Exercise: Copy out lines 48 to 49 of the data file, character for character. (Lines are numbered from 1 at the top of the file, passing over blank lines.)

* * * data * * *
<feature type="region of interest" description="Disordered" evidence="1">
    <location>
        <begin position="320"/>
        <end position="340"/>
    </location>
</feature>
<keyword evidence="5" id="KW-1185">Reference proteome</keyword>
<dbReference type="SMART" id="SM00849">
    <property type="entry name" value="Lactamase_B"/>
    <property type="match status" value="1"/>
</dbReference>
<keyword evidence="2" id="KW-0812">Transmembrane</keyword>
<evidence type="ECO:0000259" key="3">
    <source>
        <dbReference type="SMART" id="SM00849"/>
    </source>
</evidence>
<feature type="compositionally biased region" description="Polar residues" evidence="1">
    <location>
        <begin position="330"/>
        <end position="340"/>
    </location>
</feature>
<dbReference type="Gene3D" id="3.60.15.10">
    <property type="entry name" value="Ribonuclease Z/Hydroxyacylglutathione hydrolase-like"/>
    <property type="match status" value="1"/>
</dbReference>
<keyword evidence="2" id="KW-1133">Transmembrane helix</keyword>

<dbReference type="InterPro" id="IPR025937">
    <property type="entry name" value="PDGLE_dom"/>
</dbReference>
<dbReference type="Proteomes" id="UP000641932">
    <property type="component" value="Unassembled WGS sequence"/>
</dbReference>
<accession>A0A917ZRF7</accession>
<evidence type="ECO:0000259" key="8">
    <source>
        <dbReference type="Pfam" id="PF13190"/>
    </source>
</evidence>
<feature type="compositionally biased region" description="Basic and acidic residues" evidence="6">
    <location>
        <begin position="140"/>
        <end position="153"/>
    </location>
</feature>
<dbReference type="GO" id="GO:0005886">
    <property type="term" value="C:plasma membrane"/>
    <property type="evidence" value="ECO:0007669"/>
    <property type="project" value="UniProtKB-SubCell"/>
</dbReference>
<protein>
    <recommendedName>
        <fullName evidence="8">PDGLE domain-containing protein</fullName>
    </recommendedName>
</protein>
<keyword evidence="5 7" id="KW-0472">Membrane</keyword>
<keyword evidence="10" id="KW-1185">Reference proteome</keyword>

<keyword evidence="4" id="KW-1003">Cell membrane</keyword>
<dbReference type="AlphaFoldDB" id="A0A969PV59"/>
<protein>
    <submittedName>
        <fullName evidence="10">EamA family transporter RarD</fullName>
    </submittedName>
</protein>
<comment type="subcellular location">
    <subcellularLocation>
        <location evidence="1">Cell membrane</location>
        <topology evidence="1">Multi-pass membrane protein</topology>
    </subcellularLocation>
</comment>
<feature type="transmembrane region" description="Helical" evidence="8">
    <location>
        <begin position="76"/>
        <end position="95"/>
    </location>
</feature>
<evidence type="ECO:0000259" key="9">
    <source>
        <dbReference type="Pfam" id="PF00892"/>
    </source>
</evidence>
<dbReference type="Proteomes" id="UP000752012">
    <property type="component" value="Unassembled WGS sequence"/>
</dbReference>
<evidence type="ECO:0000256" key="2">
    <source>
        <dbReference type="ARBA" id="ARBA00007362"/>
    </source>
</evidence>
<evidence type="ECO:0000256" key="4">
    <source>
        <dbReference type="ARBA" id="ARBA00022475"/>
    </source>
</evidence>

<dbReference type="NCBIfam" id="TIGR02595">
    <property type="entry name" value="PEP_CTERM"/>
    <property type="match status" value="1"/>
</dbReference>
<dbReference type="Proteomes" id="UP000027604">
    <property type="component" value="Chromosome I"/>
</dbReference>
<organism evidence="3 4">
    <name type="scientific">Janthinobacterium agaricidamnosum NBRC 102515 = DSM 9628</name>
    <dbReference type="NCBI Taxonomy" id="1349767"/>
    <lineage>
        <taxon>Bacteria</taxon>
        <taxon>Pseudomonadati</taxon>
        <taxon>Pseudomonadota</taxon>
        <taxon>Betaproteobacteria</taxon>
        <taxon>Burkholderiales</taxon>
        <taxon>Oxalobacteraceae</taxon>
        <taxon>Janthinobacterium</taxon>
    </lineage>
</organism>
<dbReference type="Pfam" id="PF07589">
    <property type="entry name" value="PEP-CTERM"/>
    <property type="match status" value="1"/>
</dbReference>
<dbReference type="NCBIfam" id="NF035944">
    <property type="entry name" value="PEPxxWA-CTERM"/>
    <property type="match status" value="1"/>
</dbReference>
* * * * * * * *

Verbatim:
    <property type="term" value="C:plasma membrane"/>
    <property type="evidence" value="ECO:0007669"/>